The 2010 UEFA Champions League was a significant moment for more reasons than one. It was the first Champions League final to be played on a Saturday, rather than the traditional Wednesday.
The venue was the Santiago Bernabeu in Madrid – the teams were Bayern Munich and Inter Milan. Both teams went into the final chasing the treble, an achievement never before reached by teams from their respective countries; Inter came closest in 1965, when they won the Serie A and the European Cup but lost 1–0 to Juventus in the Coppa Italia Final.
Bayern Munich, meanwhile, claimed their 22nd Bundesliga title on the last day of the season with a 3–1 win away to Hertha Berlin on 8 May 2010, before claiming their eighth domestic double with a 4–0 win over Werder Bremen in the 2010 German Cup on 15 May.
Inter beat Roma 1–0 for their sixth Coppa Italia on 5 May, and then won their fifth Serie A title in a row and their second Double on 16 May with a 1–0 win away to relegated Siena.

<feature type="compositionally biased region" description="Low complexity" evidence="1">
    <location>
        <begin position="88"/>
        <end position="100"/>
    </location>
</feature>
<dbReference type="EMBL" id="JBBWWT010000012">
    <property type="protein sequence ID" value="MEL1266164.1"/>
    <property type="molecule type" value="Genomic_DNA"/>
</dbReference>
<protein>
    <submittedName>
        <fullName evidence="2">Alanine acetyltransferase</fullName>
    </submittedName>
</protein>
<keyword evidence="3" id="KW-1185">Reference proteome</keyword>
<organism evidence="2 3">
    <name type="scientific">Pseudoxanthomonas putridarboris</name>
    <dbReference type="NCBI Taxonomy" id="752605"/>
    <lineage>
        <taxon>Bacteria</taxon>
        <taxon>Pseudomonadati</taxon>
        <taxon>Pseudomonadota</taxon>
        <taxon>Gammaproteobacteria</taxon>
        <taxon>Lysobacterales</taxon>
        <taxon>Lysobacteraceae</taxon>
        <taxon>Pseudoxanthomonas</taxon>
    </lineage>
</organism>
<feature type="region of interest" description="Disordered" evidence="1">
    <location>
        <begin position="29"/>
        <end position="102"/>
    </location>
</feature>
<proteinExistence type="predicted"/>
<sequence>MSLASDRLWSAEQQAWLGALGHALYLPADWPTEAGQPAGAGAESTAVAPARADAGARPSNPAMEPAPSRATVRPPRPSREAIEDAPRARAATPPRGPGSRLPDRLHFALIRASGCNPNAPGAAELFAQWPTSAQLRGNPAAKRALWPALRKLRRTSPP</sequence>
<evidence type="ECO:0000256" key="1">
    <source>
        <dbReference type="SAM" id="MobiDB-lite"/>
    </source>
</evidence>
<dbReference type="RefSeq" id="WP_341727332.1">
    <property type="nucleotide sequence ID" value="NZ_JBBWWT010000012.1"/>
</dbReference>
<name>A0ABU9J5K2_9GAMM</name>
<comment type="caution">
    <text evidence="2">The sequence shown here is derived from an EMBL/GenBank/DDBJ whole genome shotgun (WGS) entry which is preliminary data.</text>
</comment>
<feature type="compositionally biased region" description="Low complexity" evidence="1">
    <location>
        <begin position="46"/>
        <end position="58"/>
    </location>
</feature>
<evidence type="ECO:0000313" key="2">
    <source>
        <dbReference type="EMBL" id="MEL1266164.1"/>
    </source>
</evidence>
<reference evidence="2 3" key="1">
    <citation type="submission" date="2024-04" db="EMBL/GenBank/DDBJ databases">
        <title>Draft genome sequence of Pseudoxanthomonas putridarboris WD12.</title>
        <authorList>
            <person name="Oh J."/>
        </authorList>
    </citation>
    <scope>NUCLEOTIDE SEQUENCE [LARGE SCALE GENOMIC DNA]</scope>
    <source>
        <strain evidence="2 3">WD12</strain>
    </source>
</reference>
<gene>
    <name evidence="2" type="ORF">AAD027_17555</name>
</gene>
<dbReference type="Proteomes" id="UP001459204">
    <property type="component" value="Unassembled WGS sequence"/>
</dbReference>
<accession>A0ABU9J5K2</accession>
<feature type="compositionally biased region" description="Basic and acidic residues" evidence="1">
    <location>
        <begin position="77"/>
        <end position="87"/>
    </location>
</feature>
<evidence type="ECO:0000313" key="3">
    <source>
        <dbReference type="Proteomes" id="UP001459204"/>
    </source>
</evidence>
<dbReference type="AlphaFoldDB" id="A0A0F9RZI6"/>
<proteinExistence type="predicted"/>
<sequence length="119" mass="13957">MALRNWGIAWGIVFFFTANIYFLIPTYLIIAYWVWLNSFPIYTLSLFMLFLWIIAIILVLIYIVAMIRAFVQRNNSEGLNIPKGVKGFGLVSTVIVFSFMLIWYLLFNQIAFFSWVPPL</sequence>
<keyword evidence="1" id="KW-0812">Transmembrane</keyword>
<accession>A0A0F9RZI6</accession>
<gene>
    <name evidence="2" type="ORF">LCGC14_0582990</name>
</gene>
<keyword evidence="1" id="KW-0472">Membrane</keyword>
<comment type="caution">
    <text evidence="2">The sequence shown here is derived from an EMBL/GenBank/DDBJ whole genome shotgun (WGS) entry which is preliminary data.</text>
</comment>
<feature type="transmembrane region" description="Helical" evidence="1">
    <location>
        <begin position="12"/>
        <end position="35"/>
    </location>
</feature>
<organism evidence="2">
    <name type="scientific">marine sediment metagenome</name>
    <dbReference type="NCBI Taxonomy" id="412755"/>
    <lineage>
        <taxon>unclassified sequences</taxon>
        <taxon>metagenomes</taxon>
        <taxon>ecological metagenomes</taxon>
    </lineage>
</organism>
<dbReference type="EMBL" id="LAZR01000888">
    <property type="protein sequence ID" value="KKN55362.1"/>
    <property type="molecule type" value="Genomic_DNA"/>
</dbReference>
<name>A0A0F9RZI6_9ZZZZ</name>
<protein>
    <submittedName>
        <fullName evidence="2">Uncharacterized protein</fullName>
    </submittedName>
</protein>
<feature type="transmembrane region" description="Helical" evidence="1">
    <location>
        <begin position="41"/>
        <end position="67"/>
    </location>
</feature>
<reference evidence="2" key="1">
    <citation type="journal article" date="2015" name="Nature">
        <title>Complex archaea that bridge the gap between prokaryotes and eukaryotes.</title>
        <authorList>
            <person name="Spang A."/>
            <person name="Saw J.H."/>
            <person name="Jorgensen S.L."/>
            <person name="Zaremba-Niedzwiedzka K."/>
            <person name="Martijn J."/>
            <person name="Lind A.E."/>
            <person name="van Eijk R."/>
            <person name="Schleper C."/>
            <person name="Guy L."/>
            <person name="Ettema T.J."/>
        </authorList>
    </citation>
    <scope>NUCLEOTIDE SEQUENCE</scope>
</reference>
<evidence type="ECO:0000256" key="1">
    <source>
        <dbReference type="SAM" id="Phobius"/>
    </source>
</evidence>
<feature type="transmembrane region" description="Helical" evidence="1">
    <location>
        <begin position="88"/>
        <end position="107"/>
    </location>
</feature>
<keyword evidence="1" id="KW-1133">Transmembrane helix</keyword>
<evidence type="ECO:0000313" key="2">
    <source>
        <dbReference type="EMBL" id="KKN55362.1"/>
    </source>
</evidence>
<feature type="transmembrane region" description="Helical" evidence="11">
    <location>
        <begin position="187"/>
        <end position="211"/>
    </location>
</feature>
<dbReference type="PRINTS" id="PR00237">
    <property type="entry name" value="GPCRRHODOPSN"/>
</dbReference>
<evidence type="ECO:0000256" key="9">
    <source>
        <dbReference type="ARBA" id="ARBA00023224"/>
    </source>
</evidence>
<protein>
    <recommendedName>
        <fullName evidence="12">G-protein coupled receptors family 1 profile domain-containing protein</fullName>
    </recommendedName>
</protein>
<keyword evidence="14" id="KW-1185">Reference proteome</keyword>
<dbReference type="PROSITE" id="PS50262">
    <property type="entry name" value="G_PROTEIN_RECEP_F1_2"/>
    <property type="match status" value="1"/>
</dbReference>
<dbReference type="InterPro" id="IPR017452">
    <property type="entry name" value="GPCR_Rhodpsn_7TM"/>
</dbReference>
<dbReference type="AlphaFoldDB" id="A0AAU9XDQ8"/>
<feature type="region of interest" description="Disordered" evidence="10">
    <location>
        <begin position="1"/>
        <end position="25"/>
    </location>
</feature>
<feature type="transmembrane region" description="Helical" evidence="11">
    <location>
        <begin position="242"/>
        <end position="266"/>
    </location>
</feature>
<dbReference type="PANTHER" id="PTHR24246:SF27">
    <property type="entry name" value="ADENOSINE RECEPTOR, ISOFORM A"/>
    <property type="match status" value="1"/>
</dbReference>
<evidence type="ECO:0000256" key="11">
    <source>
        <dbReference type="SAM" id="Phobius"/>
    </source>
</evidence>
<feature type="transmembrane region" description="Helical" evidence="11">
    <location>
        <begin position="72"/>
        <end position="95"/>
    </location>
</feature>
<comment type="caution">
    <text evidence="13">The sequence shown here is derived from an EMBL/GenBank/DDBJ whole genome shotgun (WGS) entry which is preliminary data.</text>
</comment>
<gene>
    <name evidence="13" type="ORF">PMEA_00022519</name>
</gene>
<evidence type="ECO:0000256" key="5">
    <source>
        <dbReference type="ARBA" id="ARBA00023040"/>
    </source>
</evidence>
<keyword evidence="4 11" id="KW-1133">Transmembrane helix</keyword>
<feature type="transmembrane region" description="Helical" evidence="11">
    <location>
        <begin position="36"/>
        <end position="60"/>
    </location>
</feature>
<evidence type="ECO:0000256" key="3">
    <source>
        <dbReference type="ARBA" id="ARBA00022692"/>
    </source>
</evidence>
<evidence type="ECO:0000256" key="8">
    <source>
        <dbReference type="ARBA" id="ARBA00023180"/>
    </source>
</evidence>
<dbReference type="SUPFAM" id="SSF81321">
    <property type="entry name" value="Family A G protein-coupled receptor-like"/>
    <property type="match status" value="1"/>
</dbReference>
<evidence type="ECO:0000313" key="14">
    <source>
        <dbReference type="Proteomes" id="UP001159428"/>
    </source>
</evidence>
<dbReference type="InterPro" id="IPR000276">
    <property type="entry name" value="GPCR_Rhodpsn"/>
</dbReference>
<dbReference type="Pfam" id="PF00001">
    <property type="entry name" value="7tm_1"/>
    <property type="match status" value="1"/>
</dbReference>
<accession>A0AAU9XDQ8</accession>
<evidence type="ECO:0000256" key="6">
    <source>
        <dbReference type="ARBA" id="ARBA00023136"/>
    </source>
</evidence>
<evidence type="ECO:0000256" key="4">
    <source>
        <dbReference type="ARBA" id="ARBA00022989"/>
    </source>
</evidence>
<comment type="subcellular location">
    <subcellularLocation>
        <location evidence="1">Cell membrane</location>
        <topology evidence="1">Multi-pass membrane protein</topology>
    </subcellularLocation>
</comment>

There was also an interesting subplot with the managers too. Louis van Gaal was a previous winner of the competition, and now leading Bayern Munich. In the other corner, was Jose Mourinho who won the title with Porto, and rather ironically, would replace van Gaal at Manchester United years later.
The winning manager would therefore become only the third in European Cup history to win as manager of two clubs, following Ernst Happel and Ottmar Hitzfeld. Mourinho named a team with no Italians in the Inter starting line-up, while Bayern left Miroslav Klose and Mario Gomez on the bench.
That left centre stage to Inter’s Diego Milito. Inter employed a counter-attacking strategy that saw them have less possession than Bayern but Inter were able to comfortably defend their lead.
Milito’s counterpunch hit Bayern hard who were unable to recover after the Argentine’s two goals either side of half-time. His first came after sharp interplay with Wesley Sneijder. His second came after being played in by Samuel Eto’o and powering past Daniel van Buyten. Inter won the game 2-0.
The unprecedented treble was Inter’s first in their history, but it marked the end of a period of success. Despite winning the treble, Jose Mourinho resigned as manager of Inter six days later to take over from Manuel Pellegrini as manager of Real Madrid, citing a desire to become the first manager to win the Champions League with three clubs.